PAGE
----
The thing seems to be that when really trying to help then it is about presenting another perspective for consideration by the person we are trying to help, so he/she can use this information for his/her own decisions, rather than telling what the person is doing wrong, which would be our perspective and not his/her.


    • Hey Raul,

      I think you are right. Ideally, it’s more about providing a fresh perspective for people to make their own judgments on rather than casting judgment and trying to tell people what they should do.

      Jean Sarauer of Virgin Blogger Notes also suggested to present the perspective as “Have you ever considered…” which I think is a genius way of bringing other people into that consideration state.

  2. Hi Scott and Jered,

    “The Jerkopotamus” Love that! 🙂

    I must admit that I have been guiilty a time or two of giving unsolicited advice. It may have come off as criticism, but I think if you have good intentions, that it shines through to the receiver. (I hope!). I like to think that most people are good people and try to help each other out. You’ve got to give people the benefit of the doubt sometimes, otherwise we will have people going around with their fly unzipped and spinach in their teeth 🙂 No one wants to be That Guy or That Gal.

    • lol!

      Karen… This afternoon after lunch I looked into the mirror and noticed this little green speck at the top of my front tooth… a leafy piece of lettuce! No-one was around to see it, thank goodness, but I was so thankful that the mirror provided me with it’s fresh perspective.

      The mirror: my trusted friend. If it weren’t for the mirror, who knows how I’d look?

  3. I am not sure that criticism works at all, even when it is offered as type C. I really don’t think that telling people what they are doing wrong has any benefit except to make the criticizer feel smart. How about looking for what they do well and complimenting that and leaving the rest alone. At least until they ask.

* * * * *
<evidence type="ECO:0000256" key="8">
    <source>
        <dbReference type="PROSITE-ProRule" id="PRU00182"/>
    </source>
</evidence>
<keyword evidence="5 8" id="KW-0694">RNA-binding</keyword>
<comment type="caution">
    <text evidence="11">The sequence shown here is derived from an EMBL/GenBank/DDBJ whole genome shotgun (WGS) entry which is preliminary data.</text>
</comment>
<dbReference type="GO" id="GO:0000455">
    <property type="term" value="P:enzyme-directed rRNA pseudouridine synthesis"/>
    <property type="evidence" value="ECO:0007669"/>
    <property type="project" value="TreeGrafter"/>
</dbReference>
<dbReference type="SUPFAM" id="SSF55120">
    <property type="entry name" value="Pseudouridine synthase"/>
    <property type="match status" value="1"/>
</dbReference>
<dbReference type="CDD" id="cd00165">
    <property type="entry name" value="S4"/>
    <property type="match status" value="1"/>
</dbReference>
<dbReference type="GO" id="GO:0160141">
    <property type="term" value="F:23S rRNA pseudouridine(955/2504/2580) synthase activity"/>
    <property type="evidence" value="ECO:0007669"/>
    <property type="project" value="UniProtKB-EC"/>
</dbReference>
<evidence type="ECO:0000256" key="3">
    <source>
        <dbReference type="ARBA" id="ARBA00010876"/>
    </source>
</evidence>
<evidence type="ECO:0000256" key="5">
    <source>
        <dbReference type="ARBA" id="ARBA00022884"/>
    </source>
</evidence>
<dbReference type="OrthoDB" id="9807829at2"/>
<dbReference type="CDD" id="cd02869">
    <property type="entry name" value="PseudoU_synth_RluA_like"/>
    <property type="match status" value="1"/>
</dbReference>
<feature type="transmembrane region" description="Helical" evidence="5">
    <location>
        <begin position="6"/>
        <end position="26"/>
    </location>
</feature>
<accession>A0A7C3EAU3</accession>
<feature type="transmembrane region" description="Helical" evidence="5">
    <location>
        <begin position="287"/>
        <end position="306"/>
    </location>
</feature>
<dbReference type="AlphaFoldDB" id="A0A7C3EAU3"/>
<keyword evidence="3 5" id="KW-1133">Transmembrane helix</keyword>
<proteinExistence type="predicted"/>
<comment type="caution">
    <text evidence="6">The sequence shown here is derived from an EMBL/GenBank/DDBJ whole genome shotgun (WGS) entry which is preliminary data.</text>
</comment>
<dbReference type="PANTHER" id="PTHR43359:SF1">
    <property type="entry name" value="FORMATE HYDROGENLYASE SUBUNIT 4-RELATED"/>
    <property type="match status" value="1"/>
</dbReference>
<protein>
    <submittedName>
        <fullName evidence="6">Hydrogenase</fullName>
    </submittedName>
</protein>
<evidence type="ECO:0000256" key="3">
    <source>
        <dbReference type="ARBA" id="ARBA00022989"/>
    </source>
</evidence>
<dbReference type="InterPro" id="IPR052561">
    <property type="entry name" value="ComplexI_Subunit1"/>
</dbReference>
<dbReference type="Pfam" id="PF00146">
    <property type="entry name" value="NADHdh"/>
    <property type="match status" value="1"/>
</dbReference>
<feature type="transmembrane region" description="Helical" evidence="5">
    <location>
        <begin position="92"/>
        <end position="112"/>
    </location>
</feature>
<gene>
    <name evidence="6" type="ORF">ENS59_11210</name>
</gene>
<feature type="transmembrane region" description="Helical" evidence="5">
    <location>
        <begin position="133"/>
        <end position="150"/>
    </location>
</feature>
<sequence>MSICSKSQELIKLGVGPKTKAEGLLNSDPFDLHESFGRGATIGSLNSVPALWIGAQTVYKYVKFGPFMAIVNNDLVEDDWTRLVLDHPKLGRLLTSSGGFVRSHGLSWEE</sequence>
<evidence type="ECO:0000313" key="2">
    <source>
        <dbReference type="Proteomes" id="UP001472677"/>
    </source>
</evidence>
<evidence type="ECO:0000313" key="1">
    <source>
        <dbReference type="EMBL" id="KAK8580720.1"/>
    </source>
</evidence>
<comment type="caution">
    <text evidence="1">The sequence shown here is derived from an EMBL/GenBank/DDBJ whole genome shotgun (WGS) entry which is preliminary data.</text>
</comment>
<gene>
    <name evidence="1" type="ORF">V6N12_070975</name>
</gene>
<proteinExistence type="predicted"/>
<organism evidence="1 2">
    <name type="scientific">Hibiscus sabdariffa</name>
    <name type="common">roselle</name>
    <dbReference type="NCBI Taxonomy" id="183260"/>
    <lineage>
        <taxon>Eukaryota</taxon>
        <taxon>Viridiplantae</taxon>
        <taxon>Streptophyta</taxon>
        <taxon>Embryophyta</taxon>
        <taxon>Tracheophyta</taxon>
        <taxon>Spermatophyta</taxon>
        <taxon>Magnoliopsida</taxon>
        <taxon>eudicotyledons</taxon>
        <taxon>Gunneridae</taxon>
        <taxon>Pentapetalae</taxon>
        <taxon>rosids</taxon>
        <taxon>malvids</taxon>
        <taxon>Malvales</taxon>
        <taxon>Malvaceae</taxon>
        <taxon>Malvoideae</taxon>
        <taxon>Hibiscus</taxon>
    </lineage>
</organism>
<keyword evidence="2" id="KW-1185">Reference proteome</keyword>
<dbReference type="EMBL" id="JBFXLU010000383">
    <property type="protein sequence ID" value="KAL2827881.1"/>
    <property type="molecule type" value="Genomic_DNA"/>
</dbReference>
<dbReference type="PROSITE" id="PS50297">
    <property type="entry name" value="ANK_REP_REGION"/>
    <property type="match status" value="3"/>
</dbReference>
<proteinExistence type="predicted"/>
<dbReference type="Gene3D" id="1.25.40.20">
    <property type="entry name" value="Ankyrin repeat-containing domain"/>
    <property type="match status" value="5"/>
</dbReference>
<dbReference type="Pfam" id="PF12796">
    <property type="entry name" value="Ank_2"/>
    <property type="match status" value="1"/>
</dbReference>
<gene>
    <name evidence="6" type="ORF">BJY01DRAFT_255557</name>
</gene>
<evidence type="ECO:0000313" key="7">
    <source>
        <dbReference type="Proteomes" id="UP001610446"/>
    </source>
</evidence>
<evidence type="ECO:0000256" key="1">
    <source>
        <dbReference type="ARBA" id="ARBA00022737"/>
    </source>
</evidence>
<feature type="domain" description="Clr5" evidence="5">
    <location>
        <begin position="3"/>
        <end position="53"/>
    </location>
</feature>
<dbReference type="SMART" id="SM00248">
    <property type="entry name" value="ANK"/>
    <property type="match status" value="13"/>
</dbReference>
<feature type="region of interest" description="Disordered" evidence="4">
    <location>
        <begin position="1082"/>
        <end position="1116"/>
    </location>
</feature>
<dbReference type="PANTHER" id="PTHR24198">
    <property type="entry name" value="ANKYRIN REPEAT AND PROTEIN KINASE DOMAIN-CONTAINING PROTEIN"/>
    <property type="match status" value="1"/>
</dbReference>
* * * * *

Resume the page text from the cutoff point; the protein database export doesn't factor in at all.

• Hey Ralph,

      I agree the criticism should be used sparingly.

      I think that constructive criticism can be helpful if there is a strong bond between the individuals, and the person being criticized really wants to hear the perspective of the other person.

      Fore example: A writer hands his article to an editor and asks for the editor his or her perspective. I think that through that process, the writer can learn what mistakes to avoid, and what’s going well.

      In terms of how to lead people, I wouldn’t advise criticizing other people’s work unless they ask. In that case, I would probably ask questions to help them see what is going well and what can be improved on their own.

      Thank you for your insights, Ralph.

  4. Hey Steve,

    Nicely put. As mentors and coaches, it’s actually our duty to guide people to the right path…

    I once heard someone say “there’s no such thing as constructive criticism”, and that’s exactly what you pointed out in Option A. Criticism, even if the intention is good, leaves the other person diminished.

    I like what you said about being invited to give feedback. That’s absolutely the right way to do it. We gotta approach it from a paradigm of giving trusted opinion and advice.

    Thanks for the thought,


  5. I think it is important to be criticized, it brings shows us when we are wrong and provides us with confidence when we are right. Same for when we give criticism to other people. Personally, I like criticism because, it shows me how I can improve myself and my work. Nice reference to the Nazi party, btw.

    • Personally I like to “criticize” in a way that I add all the positives then say something like, “this one area…could use improvement” That way you add the good with the bad. You are not being wholly negative, but are also giving solid feedback

  6. I think there are definitely times to bring up an issue to a person. I guess the next question though is how you do it. I’ve heard that you use use “feeler” statements – ie I feel like you… I think the other thing is whether you’re criticizing with an audience. What I mean is if you’re unloading in a blog comment, the whole world can see. If you’re expressing a concern over email, it’s for that person only. In my opinion, if you do it right, no one else has to know. What do you think?